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I found this encoding as a XSS example to bypass certain filters.

Been trying to look some information (plus encoder/decoder tool) about this type of encoding but was pretty difficult without knowing it's name:

xCpl \x3d 1 \x2f \x281 - xBeta \x2a xP\x29\x3b\x0avar xDens \x3d xStdDens \x2a xCtl \x2a xCpl \x2f
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closed as off-topic by Terry Chia, Xander, Gilles, Adnan, AJ Henderson Aug 8 '13 at 15:17

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It looks like a printer control language. \x appears to indicate a 2 digit hex encoded byte follows. It does not appear to be PCL or ESC/P, however. –  John Deters Aug 8 '13 at 4:43
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This question appears to be off-topic because it is not about security. Also, there is not enough information: where did you find that text? If you explain the context where you found that text, your may be able to get help on Reverse Engineering. –  Gilles Aug 8 '13 at 8:12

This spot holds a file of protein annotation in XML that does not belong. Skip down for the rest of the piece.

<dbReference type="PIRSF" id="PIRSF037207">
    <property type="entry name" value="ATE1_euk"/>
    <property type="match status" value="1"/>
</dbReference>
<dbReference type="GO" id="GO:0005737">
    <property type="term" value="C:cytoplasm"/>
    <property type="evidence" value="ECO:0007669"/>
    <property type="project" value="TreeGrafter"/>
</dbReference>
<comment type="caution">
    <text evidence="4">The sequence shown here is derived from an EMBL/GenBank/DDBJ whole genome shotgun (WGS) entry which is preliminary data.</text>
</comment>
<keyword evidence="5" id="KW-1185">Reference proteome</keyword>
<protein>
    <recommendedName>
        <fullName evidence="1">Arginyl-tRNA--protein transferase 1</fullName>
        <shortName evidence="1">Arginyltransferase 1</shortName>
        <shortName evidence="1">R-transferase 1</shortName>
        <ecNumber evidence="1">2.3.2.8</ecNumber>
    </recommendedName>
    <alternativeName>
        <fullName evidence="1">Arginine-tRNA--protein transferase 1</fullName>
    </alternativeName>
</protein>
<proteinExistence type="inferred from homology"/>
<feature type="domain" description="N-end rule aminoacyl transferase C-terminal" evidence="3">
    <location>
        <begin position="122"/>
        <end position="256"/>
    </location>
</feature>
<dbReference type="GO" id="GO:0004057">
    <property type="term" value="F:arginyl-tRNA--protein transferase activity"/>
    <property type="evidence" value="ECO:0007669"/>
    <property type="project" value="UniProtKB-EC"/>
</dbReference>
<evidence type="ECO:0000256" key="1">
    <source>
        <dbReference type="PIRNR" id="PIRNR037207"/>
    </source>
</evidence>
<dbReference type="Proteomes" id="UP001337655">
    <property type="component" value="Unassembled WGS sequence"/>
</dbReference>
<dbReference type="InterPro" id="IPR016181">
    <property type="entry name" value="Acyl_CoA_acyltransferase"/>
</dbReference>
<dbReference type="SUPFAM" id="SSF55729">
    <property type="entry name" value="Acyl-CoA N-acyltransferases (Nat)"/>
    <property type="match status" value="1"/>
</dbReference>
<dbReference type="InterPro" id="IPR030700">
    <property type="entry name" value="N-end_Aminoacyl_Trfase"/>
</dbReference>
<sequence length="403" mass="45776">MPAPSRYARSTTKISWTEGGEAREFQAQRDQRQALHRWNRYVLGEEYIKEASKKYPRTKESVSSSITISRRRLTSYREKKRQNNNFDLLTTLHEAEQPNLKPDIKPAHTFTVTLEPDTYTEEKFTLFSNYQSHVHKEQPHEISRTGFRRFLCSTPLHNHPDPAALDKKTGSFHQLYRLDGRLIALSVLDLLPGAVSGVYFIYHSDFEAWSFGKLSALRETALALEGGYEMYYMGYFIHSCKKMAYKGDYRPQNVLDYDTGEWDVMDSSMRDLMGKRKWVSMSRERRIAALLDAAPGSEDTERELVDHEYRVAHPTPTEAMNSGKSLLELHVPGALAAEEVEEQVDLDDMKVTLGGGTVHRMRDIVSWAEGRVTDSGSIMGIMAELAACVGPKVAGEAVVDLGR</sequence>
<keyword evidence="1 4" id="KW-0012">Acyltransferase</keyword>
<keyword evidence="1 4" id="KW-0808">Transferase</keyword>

3  
Then again, after resolving the hexadecimal escapes, this is xCpl = 1 / (1 - xBeta * xP); var xDens = xStdDens * xCtl * xCpl /. So it's presumably a bit of very lightly obfuscated JavaScript. –  Gilles Aug 8 '13 at 8:15
    
I found this as a XSS example. It's supposed to be encoded JavaScript to pass certain filters. –  jviotti Aug 8 '13 at 12:15

1 Answer 1

up vote 0 down vote accepted

the \x is indicating that there is going to be an ascii character encoded in hexidecimal.

xCpl \x3d 1

\x3d => '='

You can use a site like this to decode it individually: http://www.dolcevie.com/js/converter.html

Or, for this example, just put this in a js console:

console.log('xCpl \x3d 1 \x2f \x281 - xBeta \x2a xP\x29\x3b\x0avar xDens \x3d xStdDens \x2a xCtl \x2a xCpl \x2f')

and you'll get:

xCpl = 1 / (1 - xBeta * xP);
var xDens = xStdDens * xCtl * xCpl /

It may be used for xss so that it can hide characters that a particularly weak filter wouldn't catch.

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